12 Best Life Insurance Companies of August 2023
The best life insurance companies are financially sound, have the life insurance products you need, excel at customer service, and have affordable rates. We found that the best life insurance company overall is Nationwide, but other options might be a better fit, depending on your needs. For instance, Protective is our top choice for term coverage, and State Farm the best for customer satisfaction.
For our life insurance ratings, we evaluated dozens of life insurance carriers in the following categories, giving each category a specific weight percentage based on its importance: policy types and features (21%), financial stability (17%), application process (16%), customer satisfaction (15%), customer service (14%), riders and living benefits (9%), and life insurance rates (8%). Analyzing these key categories helps us identify which life insurance companies could be the best fit for your particular life insurance needs.
In the company information below, we mention NAIC complaint index scores. The NAIC complaint index is a tool in which the National Association of Insurance Commissioners (NAIC) shows whether a company has received more or fewer complaints than other insurers, after adjusting for market share.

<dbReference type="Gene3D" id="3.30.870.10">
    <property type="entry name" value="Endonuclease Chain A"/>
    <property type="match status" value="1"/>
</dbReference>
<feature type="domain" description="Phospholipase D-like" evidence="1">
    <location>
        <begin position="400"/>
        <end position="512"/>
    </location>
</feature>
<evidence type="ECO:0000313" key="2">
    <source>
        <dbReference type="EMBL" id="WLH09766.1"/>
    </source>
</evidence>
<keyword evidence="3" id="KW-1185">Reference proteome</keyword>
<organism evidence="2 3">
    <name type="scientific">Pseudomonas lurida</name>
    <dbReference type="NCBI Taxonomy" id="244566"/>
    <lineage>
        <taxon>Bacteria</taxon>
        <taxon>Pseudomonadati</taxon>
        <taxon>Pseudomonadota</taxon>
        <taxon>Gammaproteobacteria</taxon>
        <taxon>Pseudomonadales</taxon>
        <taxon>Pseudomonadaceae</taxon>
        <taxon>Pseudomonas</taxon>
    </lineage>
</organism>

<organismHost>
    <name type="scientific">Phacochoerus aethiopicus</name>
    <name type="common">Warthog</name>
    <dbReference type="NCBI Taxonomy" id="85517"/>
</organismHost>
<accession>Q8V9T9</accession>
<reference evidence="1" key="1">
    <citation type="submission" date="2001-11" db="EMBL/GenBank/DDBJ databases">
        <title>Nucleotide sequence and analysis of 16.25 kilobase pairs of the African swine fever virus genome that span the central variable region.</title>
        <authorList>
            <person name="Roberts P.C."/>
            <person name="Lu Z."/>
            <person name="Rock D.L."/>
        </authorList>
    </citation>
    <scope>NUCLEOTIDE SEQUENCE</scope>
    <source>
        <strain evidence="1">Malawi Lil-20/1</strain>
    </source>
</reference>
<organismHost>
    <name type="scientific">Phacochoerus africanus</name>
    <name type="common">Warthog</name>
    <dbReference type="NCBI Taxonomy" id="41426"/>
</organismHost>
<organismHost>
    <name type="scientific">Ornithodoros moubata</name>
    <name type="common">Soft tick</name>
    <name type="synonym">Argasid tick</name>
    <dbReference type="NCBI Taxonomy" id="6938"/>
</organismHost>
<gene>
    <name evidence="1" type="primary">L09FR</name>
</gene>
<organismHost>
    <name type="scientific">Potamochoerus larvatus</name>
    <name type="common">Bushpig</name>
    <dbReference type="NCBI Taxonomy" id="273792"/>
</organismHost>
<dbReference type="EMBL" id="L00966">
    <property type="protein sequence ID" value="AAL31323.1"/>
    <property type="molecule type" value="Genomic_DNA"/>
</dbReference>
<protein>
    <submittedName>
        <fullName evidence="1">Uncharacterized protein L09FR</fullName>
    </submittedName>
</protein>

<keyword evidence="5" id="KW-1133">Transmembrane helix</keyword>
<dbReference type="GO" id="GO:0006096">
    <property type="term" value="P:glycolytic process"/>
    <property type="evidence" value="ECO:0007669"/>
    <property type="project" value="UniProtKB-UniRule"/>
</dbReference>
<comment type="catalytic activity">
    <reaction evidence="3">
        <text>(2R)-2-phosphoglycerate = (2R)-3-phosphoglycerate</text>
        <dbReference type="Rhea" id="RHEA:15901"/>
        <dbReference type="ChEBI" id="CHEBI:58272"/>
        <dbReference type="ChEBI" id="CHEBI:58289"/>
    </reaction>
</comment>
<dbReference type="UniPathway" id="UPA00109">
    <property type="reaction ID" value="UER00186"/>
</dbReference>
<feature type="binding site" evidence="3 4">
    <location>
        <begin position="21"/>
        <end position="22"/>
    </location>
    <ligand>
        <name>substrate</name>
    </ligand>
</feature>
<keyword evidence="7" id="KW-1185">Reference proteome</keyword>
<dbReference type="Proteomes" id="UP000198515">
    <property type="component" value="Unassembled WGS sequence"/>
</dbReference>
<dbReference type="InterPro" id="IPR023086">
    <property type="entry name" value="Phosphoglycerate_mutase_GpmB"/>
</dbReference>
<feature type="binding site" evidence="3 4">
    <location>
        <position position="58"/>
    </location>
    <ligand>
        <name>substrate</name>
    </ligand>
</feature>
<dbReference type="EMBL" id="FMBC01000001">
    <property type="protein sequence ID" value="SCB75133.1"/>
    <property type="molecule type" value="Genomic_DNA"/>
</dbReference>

12 Best Life Insurance Companies of August 2023
- Best Overall: Nationwide
- Best Term Life Insurance: Protective
- Best Buying Experience: Haven Life
- Best Convertible Term Life Insurance: MassMutual
- Best Return-of-Premium Term: Mutual of Omaha
- Great Traditional Insurer: Guardian
- Best for Military: USAA
- Great for Dividends and No-Medical Exam Life Insurance: Penn Mutual
- Cheapest Term Premiums: Banner by Legal & General
- Best for Customer Satisfaction: State Farm Life Insurance
- Best Whole Life Insurance: New York Life
- Largest Life Insurance Company: Northwestern Mutual
How to Choose the Best Life Insurance Company
To find the best life insurance companies, consider financial strength, customer complaints, customer satisfaction, available policy types, available and included riders, and ease of application. Then, collect quotes among your top picks. Doing this homework will ensure you choose a company that offers a policy that suits your needs and will be there when your family needs it.
- Financial strength: Check AM Best ratings for financial stability. A++ and A+ ratings are considered “Superior,” while A and A- are considered “Excellent.” Other agencies also rate insurance companies, including Moody’s, Fitch, Standard & Poor’s, and Demotech.